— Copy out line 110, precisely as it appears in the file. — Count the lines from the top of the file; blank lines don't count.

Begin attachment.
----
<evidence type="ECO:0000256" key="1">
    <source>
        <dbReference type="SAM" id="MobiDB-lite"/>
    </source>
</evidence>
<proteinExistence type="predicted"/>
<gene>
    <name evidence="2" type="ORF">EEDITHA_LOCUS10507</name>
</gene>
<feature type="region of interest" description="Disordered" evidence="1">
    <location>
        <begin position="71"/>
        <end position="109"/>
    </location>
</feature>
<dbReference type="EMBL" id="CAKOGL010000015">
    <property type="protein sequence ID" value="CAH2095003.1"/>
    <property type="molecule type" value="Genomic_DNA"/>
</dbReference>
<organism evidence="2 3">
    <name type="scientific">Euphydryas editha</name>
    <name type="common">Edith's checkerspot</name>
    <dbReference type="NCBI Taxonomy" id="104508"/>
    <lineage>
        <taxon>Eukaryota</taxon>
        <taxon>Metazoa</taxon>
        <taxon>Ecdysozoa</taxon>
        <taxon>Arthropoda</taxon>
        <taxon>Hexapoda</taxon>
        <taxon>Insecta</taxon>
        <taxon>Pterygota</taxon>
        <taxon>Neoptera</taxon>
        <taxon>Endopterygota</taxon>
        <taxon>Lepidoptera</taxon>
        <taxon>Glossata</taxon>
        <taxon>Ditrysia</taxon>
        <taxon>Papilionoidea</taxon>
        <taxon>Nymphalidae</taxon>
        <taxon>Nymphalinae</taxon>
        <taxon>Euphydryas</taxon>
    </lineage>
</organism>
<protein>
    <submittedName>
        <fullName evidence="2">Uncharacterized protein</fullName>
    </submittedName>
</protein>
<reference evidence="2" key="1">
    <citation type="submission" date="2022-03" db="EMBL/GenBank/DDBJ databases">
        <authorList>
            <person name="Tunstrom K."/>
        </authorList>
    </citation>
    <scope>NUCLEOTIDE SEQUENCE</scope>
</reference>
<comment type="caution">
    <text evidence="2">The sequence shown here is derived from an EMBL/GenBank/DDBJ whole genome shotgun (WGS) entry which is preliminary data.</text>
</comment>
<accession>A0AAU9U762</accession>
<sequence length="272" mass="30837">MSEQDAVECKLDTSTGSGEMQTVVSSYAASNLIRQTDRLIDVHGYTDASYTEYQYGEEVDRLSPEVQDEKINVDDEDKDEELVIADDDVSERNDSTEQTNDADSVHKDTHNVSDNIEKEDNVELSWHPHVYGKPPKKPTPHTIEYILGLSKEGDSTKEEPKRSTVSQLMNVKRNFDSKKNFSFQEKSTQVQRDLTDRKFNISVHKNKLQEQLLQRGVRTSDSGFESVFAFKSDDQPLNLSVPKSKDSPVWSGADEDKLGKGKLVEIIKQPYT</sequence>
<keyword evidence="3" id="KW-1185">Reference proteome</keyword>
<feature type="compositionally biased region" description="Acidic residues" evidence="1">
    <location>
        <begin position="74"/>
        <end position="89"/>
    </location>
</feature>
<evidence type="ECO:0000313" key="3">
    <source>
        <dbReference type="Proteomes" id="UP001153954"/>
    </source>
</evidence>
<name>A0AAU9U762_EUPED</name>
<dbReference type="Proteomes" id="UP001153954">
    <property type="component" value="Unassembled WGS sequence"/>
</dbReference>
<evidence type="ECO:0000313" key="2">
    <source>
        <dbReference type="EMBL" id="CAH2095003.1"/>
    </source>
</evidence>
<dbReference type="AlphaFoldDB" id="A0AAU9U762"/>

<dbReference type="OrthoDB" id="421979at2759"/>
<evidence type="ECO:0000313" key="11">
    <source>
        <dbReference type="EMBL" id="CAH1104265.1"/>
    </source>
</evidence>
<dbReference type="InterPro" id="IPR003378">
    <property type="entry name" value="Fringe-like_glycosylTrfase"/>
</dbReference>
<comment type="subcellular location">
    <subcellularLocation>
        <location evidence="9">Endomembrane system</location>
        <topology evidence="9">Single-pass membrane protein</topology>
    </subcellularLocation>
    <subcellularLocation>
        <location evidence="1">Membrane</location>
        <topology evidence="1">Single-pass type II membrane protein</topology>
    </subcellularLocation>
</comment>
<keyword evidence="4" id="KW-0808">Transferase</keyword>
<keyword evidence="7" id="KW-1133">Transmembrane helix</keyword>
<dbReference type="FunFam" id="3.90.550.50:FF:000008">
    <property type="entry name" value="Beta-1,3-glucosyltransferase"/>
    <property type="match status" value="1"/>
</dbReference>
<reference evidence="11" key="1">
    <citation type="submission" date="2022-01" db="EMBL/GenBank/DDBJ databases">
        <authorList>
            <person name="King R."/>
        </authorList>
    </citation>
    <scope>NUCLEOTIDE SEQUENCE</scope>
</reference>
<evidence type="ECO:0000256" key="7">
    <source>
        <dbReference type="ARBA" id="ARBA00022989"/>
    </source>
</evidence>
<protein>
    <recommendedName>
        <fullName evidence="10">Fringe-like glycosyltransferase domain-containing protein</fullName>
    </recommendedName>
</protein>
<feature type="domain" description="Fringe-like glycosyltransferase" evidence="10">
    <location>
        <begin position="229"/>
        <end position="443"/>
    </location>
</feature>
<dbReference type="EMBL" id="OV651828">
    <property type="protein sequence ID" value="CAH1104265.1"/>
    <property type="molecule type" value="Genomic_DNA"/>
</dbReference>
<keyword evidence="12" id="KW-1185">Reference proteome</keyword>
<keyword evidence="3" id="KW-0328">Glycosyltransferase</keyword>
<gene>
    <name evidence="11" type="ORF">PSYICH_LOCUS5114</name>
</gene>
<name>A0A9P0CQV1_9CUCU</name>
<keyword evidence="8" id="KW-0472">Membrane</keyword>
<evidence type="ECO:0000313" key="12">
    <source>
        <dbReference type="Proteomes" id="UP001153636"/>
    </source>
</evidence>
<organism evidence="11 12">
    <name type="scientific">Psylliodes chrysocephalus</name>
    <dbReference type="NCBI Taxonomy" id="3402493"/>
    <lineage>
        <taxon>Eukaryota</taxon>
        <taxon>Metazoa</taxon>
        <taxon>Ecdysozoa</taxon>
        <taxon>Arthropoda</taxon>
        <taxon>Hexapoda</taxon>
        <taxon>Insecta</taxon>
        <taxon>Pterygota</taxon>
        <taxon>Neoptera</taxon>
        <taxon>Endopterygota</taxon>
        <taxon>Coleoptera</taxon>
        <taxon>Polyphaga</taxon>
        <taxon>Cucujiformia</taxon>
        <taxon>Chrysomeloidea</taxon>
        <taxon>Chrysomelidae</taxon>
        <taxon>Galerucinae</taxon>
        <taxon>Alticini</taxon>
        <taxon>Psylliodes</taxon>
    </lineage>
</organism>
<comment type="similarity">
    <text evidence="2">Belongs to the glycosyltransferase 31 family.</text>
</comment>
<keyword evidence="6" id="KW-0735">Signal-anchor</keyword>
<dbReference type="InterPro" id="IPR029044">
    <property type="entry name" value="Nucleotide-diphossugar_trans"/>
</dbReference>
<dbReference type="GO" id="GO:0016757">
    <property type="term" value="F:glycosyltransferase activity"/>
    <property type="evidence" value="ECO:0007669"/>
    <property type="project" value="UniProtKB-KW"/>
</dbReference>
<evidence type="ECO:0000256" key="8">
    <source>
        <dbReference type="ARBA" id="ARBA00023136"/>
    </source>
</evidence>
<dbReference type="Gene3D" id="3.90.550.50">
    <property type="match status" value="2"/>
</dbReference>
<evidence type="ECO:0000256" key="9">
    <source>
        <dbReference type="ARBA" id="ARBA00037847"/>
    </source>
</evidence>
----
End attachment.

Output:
        <authorList>